“It’s im­pos­si­ble for me to com­ment with­out read­ing the script,” Avrich con­cludes. “How­ever, Chris is a ma­gi­cian and eas­ily one of the great­est liv­ing ac­tors.”

There’s a huge in­cen­tive for Plum­mer and Scott to suc­ceed, beyond the ob­vi­ous fi­nan­cial ones: Os­car glory.

Prior to Spacey’s out­ing as an al­leged sex preda­tor, the two-time Os­car win­ner was be­ing touted by awards pun­dits as a likely Best Sup­port­ing Ac­tor nom­i­nee for his per­for­mance as Getty, in a film that was also likely to court golden at­ten­tion for ev­ery­thing from Best Pic­ture on down.

Os­car buzz about Spacey and the movie abruptly shut down in re­cent weeks, after the sex al­le­ga­tions be­gan. But a Spacey-free All the Money in the World could find re­newed life as an Os­car dar­ling, in part be­cause Hol­ly­wood likes noth­ing better than a story about a hard­luck kid who over­comes the odds and suc­ceeds.

Plum­mer would now seem a seri- ous can­di­date for Best Sup­port­ing Ac­tor, a prize he first won in 2012 for his per­for­mance as a late-bloom­ing fa­ther in Be­gin­ners. This de­spite the fact that he might not have even reached the movie set yet.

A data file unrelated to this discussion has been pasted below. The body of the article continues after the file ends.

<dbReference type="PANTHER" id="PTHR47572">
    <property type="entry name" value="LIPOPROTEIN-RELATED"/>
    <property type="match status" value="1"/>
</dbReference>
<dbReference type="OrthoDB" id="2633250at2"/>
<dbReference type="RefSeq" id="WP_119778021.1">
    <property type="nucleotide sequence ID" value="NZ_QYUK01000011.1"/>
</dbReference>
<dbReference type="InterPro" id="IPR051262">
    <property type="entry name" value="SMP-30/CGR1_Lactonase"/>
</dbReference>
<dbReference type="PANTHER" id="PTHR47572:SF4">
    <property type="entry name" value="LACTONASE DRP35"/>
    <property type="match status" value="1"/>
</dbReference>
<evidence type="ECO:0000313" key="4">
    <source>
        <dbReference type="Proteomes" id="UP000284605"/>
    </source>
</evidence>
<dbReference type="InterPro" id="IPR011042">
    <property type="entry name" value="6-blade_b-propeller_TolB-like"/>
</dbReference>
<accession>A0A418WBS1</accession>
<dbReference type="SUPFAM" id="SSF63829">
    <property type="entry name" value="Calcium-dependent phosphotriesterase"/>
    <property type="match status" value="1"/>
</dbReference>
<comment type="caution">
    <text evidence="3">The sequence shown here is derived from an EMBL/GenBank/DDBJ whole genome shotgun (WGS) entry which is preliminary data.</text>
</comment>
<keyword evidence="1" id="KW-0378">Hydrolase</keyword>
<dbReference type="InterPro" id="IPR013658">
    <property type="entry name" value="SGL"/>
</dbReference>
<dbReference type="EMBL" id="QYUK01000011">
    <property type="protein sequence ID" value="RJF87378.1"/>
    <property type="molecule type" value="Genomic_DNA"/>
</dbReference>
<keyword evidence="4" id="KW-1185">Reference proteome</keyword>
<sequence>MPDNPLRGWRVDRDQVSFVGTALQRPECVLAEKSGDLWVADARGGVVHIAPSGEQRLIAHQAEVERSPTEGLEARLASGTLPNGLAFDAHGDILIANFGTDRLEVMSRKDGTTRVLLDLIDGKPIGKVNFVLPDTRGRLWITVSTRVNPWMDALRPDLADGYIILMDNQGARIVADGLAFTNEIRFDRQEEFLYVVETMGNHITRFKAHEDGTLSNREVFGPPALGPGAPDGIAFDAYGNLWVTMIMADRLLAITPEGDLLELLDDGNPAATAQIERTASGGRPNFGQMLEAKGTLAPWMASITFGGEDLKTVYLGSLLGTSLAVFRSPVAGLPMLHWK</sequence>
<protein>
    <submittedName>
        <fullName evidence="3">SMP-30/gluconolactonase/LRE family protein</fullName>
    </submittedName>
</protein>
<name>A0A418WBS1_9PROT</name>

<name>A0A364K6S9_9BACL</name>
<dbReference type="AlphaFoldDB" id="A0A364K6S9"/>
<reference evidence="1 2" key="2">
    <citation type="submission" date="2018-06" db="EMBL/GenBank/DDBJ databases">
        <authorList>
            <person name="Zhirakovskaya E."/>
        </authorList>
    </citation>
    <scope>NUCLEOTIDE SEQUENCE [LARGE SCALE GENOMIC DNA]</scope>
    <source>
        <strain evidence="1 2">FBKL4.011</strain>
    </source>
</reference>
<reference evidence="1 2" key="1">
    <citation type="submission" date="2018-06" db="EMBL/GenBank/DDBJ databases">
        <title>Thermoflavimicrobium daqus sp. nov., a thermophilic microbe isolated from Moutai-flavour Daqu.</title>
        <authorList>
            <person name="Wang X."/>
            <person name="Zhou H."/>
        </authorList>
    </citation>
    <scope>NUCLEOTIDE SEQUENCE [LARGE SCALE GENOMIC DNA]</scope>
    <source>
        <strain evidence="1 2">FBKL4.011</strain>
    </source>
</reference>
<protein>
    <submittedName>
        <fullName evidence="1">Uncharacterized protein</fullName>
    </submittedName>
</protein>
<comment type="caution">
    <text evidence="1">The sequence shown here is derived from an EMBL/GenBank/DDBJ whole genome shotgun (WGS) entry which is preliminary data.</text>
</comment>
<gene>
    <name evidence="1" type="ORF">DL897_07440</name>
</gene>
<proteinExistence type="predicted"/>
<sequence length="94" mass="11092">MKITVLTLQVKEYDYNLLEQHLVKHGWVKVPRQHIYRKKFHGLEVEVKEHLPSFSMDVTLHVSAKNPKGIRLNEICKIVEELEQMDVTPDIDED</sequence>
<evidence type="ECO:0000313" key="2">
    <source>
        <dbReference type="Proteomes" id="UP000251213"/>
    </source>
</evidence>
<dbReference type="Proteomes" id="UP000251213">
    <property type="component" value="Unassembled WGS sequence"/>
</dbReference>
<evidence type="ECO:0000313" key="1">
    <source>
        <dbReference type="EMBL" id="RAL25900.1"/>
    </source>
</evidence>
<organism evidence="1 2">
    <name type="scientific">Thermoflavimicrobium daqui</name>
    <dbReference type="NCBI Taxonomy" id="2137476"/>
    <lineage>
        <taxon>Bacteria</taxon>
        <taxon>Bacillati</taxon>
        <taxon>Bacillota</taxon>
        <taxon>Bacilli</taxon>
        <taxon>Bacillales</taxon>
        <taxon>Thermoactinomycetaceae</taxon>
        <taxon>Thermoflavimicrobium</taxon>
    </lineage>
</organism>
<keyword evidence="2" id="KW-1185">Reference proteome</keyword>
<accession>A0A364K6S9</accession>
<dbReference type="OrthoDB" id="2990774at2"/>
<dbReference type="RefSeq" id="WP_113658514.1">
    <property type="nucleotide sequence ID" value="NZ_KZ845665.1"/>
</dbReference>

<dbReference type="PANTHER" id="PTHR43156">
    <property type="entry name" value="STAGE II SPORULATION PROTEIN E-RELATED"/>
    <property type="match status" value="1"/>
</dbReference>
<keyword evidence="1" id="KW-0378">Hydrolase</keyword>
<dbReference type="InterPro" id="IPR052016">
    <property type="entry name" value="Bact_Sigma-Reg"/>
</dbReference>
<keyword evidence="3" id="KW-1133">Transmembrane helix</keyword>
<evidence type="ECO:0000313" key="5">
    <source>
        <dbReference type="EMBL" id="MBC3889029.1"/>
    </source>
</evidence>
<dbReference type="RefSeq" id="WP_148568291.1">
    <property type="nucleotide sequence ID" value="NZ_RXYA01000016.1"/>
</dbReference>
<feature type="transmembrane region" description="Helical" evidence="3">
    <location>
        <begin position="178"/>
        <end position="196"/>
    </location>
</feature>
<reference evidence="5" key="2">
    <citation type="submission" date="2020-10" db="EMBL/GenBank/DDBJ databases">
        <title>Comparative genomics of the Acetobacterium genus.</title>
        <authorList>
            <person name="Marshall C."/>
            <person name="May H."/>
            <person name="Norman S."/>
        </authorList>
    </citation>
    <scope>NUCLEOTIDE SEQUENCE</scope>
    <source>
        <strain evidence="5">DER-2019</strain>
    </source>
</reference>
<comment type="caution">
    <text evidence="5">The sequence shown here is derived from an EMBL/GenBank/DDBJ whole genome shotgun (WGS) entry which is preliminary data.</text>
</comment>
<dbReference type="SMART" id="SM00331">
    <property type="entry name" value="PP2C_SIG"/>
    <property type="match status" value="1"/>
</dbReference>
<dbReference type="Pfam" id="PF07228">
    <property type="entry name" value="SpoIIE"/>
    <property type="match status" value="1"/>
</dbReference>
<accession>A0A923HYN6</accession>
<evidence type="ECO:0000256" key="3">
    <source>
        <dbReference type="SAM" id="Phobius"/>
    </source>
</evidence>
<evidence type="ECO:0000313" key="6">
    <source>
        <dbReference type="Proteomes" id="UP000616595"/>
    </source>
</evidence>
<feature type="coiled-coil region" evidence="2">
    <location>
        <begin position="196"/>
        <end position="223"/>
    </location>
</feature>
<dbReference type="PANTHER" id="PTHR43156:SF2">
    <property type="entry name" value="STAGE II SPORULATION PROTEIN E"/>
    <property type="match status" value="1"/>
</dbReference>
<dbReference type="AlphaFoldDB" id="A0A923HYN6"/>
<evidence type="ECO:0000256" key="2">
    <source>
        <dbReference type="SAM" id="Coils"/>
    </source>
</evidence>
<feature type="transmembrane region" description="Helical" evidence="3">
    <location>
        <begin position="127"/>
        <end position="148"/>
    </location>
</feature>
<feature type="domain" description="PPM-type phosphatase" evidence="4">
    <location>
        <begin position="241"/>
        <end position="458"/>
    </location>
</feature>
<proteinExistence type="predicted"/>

A nom­i­na­tion for All the Money in the World would not only be sweet ad­di­tional glory for a great ac­tor, but also a form of po­etic jus­tice: Plum­mer was orig­i­nally sup­posed to play Getty, but the stu­dio in­sisted on Spacey, think­ing him to be a more mar­ketable ac­tor.

Now it’s Plum­mer, and Richard Ou­zou­nian, a former Star theatre critic and col­league who has in­ter­viewed the per­former many times, sug­gests they’re lucky to have him, call­ing him “one of the most dis­ci­plined ac­tors I have ever had the priv­i­lege of meet­ing. If any­one could step into a com­pleted movie and redo one of the lead­ing roles overnight, it’s him. And he’s got a mind like a steel trap. Ri­d­ley Scott made the per­fect choice.” Peter How­ell is the Star’s movie critic. His col­umn usu­ally runs Fridays.

AI­DAN MON­AGHAN/SONY-TRIS­TAR PIC­TURES

Ri­d­ley Scott’s All the Money in the World is go­ing to be re-cut to re­place ac­tor Kevin Spacey, above, with Christo­pher Plum­mer amid al­le­ga­tions of Spacey’s sex­ual pre­da­tion.